Higher education institutions have greatly increased pressure on their libraries and librarians to demonstrate quantitative impact of their resources, staffing, collections and programs in relation to learning outcomes, student success and student retention. This is built on a Big Data toolkit, which calls for warehousing large quantities of data for various analytical purposes. Specifically, this requires identifiable student data and information. While anonymized data mining can provide powerful insights, it doesn’t support the purported major goal of learning analytics, which is targeting individual students. This reliance on one-to-one identified student information raises serious and wide-ranging moral issues and ethical quandaries for librarians. Patron privacy and intellectual freedom has been part of our professional code of ethics since 1939. While we already are navigating issues with vendor privacy, the learning analytics movement goes beyond student resource monitoring to planned intervention. This presentation will cover the ethical and practical challenges in the learning analytics movement. It will also review current data handling procedures against best practices for maintaining data security and privacy.

SimplyE and the Library-Developed solution to ebook discovery and patron privacy
Sunday, June 24
1:00 PM – 2:00 PM
Location: Morial Convention Center, Rm 388-389
SimplyE makes it possible for library patrons to browse, search, checkout and read all of their library’s ebook offerings from a growing list of ebook vendors — including Overdrive, Cloud Library, OneClickdigital, Axis 360, enki Library, and more — using a single ereading app. Developed by libraries, SimplyE puts patron privacy back into the protective hands of libraries to ensure patron information and reading histories are not managed by third party commercial vendors. Developed by New York Public Library (NYPL) in partnership with IMLS and libraries across the country, the SimplyE app was launched at NYPL in 2016. Since then, state libraries including California, Connecticut, Maryland and Georgia, and consortia including Califa, RAILS, Massachusetts Library System, Amigos and Minitex have been working together to facilitate deployment of SimplyE for member libraries in other states.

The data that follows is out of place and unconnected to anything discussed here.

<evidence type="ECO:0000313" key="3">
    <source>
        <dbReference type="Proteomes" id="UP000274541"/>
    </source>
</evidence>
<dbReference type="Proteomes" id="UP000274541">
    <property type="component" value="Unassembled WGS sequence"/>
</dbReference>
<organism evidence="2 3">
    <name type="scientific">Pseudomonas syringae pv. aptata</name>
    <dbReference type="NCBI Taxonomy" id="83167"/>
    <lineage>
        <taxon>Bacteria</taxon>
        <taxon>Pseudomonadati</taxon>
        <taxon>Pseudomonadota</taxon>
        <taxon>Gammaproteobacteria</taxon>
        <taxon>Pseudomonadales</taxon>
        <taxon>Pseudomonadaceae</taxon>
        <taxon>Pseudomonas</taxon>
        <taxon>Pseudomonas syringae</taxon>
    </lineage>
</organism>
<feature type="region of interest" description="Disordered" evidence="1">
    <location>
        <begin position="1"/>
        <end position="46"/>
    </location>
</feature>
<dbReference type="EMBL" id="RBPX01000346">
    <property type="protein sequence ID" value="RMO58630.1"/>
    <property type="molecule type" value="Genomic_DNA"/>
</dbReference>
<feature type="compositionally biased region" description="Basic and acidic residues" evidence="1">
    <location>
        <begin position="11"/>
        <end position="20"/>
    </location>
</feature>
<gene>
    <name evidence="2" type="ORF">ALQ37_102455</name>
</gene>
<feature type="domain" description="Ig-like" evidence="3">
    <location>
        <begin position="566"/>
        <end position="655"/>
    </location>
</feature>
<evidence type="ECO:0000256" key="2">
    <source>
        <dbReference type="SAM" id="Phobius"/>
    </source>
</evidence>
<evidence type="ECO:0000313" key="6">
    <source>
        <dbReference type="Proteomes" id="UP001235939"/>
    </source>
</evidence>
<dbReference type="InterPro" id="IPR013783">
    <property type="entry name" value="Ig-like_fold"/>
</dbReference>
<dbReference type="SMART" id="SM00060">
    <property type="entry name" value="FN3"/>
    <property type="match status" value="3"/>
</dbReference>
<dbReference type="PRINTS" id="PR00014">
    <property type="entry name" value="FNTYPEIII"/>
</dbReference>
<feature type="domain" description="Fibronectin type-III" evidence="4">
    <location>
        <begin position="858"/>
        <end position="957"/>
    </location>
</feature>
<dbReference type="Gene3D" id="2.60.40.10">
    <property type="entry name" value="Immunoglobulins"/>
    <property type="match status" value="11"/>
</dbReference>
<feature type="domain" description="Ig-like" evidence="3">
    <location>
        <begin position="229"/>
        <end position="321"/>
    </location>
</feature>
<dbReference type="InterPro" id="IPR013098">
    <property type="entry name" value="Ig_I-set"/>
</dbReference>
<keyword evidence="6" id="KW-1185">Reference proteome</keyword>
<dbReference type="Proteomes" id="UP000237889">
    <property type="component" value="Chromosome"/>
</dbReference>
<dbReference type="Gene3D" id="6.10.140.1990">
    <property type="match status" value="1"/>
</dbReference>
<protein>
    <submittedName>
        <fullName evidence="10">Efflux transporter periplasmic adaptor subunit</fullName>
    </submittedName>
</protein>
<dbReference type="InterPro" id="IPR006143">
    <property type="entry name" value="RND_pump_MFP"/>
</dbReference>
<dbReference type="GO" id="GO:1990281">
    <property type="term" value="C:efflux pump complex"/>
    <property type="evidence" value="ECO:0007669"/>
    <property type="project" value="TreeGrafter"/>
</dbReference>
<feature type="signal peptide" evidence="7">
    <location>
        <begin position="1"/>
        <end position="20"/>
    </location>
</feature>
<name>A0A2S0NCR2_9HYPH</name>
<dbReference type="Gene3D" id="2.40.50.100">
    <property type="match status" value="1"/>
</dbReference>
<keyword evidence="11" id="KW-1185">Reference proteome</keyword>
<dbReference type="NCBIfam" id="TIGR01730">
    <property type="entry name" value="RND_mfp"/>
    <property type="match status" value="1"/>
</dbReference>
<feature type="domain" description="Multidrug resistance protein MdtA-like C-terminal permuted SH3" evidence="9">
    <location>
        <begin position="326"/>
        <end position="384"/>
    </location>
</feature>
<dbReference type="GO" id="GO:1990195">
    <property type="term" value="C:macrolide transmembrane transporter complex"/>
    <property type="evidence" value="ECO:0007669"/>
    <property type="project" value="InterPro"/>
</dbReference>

LITA President’s Program with Kendra Albert: The Silences of (Big) Data
Sunday, June 24
3:00 PM – 4:00 PM
Location: Morial Convention Center, Rm 260-262
As data becomes the substrate for human and algorithmic decision-making and funding, it speaks louder and louder. But what can we infer when there is no or limited data, that is, when the data is effectively silent? Like all records, the data that libraries collect about their patrons and services contain presence and absence, resistance and compliance, exclusion and overrepresentation. In this provocative talk, lawyer and critical legal scholar Kendra Albert will reflect upon how the rise of data collection in libraries can be informed by the silences of data. Albert is a clinical fellow at Harvard Law School, where they teach students and advise clients on legal matters related to copyright, privacy, and computer security. Their scholarship focuses on applying critical legal theory to modern day technology issues and understanding how power shapes and is shaped by technology systems.

Improving Access Control in a Privacy-protecting Way: An update on the RA21 Initiative and how it aligns with privacy goals
Sunday, June 24
3:00 PM – 4:30 PM
Location: Morial Convention Center, Rm 208
The Resource Access in the 21st Century (RA21) project has been developing pilot technology to improve the user experience of SAML-based authentication. The solutions aims to improve the user experience and do so in a privacy-protecting way. This session will report out the progress of the pilot technology developments and the movement toward an industry recommended practice. Two RA21 pilot technologies will be demonstrated and discussions will also center on how the resulting efforts have been built around the library community values of protecting privacy.